This 5-Year-Old Kid Just Spent Over $2,500 In 5-Minute iPad App Buying Spree

Wherein tiny digits cost a U.K. family big, big bucks.

A 5-year-old child in the U.K. astonished and dismayed his parents after running up a bill of £1,710.43 (more than $2,500) in just five minutes by making a sequence of expensive in-app purchases in an otherwise free iPad game. He was playing Zombie versus Ninja, with permission, and the Telegraph reports he quickly bought multiple add-ons like "333 keys" for £70 ($105) a pop. The family only found out about it the next day when iTunes receipts were emailed and the credit card company rang to ask about the transactions.

Apple has agreed to refund the family for the mistake, but notes that in this situation the spending spree was triggered by the family itself: They voluntarily entered the passcode that's designed to stop this sort of spending the moment before they handed the iPad to their son. Apple recently settled a lawsuit in the U.S. that suggested the company should prevent such kid-related spending sprees. Apple has already released upgraded software for iPads and iPhones with parental passcode locks and has a separate software suite that can manage and lock down iDevices entirely.

Do you sympathize with this family...or do you think they should've been more in control? Has your child cost you money accidentally on an iDevice or an Android one?

[Image: Flickr user cristiano_betta]

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7 Comments

  • I think Apple has a problem here.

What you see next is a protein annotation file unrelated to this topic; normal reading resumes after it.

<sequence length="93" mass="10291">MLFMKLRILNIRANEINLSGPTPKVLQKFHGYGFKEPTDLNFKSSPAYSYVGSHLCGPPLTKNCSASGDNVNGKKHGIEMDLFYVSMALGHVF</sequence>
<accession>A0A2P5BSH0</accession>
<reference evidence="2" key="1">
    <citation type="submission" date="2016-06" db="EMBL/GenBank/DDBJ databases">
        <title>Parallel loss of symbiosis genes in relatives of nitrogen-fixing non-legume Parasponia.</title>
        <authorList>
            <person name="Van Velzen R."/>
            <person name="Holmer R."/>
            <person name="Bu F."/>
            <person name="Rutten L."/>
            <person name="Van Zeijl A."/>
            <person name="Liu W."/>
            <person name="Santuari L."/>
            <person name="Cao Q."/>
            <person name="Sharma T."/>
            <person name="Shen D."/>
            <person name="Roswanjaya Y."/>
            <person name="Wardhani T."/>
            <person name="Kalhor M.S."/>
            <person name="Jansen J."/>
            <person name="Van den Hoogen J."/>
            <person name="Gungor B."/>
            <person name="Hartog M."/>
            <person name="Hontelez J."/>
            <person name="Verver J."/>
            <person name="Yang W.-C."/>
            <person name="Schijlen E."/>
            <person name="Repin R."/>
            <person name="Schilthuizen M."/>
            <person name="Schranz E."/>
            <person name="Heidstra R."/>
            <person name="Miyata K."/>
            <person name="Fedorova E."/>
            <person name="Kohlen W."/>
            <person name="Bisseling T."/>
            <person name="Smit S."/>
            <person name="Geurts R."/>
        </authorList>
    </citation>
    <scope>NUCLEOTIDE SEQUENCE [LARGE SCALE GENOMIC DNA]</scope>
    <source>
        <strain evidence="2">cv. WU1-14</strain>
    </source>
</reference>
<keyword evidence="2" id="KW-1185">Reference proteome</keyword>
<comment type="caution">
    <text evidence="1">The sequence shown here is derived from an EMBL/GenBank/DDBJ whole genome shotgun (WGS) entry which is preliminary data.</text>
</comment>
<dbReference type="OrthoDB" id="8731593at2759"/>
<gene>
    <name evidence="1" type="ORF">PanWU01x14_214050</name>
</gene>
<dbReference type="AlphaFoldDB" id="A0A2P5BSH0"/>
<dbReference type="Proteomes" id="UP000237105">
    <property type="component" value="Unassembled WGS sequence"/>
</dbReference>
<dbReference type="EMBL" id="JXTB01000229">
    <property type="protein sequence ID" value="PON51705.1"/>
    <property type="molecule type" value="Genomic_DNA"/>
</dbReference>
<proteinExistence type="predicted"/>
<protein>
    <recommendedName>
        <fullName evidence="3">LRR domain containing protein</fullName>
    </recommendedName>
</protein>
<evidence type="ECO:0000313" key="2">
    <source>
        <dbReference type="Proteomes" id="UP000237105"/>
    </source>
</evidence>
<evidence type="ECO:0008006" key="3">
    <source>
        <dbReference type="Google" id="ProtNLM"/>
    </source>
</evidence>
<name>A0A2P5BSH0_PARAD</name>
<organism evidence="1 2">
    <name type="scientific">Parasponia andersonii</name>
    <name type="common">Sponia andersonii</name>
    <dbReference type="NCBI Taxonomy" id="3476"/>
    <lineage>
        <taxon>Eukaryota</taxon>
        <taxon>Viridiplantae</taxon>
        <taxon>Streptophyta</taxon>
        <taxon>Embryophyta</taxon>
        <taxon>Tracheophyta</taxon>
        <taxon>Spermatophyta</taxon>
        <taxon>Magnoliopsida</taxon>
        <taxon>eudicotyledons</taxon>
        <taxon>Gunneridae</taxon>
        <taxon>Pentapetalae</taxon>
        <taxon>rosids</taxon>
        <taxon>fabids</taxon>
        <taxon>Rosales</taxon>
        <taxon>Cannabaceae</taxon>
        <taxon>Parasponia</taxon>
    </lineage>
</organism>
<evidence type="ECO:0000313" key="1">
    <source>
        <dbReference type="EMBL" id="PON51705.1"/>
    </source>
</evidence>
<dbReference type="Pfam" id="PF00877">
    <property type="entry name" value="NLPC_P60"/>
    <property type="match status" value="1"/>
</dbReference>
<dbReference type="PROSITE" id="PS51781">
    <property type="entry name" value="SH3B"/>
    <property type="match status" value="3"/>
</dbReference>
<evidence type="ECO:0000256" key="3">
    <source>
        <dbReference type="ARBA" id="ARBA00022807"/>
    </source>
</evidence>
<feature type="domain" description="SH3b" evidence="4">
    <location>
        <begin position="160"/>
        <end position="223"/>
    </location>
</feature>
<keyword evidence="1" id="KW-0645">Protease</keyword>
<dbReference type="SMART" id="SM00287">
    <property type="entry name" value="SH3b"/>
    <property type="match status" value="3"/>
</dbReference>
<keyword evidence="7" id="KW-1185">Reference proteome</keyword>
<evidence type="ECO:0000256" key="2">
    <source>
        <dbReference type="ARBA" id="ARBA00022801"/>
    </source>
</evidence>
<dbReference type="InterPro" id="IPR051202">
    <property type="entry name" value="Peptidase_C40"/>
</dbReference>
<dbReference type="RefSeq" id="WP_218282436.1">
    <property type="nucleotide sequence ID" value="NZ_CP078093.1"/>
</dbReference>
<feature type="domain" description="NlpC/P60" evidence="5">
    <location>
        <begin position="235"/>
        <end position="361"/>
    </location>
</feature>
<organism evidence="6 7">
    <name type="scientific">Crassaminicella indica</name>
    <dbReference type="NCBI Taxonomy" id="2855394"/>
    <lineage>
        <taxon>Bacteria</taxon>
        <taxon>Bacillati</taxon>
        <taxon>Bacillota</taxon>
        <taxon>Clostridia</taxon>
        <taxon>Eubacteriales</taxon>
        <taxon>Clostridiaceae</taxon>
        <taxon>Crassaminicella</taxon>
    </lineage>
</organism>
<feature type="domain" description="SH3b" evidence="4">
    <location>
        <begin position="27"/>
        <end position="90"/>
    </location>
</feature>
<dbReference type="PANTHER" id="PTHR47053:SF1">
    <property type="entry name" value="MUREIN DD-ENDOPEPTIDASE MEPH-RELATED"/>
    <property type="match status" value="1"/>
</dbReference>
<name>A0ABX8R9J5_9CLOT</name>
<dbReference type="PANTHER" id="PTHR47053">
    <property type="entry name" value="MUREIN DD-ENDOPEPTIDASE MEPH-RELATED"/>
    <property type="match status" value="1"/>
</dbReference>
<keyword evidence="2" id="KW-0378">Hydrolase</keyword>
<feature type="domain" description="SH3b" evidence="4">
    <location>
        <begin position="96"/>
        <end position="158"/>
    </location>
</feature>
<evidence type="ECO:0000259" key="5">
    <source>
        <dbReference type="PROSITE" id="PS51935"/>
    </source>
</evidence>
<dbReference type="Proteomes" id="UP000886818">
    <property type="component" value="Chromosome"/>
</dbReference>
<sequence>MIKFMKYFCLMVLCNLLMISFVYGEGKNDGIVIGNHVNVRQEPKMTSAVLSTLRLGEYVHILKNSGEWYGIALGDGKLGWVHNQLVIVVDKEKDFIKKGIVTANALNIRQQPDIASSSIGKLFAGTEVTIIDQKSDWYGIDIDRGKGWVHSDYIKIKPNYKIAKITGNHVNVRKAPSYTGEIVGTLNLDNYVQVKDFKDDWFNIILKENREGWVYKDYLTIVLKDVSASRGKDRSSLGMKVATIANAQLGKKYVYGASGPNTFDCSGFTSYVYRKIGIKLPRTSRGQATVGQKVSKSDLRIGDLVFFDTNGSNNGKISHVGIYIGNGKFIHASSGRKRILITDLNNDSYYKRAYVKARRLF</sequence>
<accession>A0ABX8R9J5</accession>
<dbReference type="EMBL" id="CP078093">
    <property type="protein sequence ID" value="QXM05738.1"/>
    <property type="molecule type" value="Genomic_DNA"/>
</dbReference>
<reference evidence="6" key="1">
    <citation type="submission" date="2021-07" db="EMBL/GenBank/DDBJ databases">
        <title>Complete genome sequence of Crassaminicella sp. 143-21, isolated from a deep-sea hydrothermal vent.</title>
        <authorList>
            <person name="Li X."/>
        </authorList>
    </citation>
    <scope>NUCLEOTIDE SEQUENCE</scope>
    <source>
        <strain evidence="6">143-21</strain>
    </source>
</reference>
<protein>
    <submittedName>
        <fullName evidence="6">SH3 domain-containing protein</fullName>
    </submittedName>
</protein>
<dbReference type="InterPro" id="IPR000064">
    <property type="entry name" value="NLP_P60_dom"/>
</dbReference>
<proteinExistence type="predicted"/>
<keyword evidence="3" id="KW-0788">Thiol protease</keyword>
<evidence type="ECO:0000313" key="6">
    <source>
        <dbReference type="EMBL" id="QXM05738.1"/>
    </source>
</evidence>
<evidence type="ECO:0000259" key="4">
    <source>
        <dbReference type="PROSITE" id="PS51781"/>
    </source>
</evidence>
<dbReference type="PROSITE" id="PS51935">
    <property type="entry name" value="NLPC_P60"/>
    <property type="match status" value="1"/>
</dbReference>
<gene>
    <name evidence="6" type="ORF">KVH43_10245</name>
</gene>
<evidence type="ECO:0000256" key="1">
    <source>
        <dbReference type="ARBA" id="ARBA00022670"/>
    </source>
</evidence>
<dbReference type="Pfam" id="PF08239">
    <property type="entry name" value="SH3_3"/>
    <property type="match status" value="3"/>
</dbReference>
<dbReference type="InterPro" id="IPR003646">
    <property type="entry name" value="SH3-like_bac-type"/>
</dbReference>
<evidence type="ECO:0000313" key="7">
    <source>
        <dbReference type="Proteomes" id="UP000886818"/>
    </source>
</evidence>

Apple does not hand out iCloud accounts to people under 18. So what parents actualy should do is stop buying iPads for their kids. And then we will see Apple reacting to that.

    For now parents handout their personal accounts to their kids. Apple does NOT support family accounts, resulting in every member of the family buying their own copy of everything. And with "handy" single-click buying also their credit card.

    What parents can do is remove their creditcard information from their iTunes accounts and mail Apple that they will reconsider once Apple takes families more serious. I'm pretty sure that is 30% of the clients of Apple will remove creditcard information away from Apple that they will respond.

    For now they will tell the incidental protesters to shut-up. And blaim their parenthood for the misleading in Apples iTunes/iPad sales strategy.

  • blaster151

    My 6-year-old daughter just spent $100 in my Facebook game that I left open - but Facebook fortunately gave me a one-time refund!

  • Danadu1230

    My Kindle Fire has a passcode to log on, and then a different passcode to make purchases. I have the password set, even though I don't have kids, because I don't want to accidentally click and purchase something.

    I feel like companies have done enough to help combat accidental spending, but I also think that in extreme cases, they need to reimburse parents in situations just like this. Honestly, with a credit card, it can be your own carelessness that gets it lost or stolen, but if you contact the bank, they will work with you to refund the money that someone else spent. I feel that this should be the same sort of case.

  • boomkap

    Every in app purchase should require some sort of captcha or pass code to prevent kids from doing this. In addition there should be a daily limit set by the app store towards any sort of purchase. Once that is triggered, the account holder needs to log in to increase the limit or verify the purchase. 
    I am not surprised this happened to this family. Most kids are on an iPad these days - learning, interacting or playing games. This is just the reality of the generation the kinds are growing up in. 

  • What do you mean by 'need'? Does the 5 year old know the difference between in-game credits and real-life credit?

    Does an (i)Device need to make it easy to swap these two valuta-s?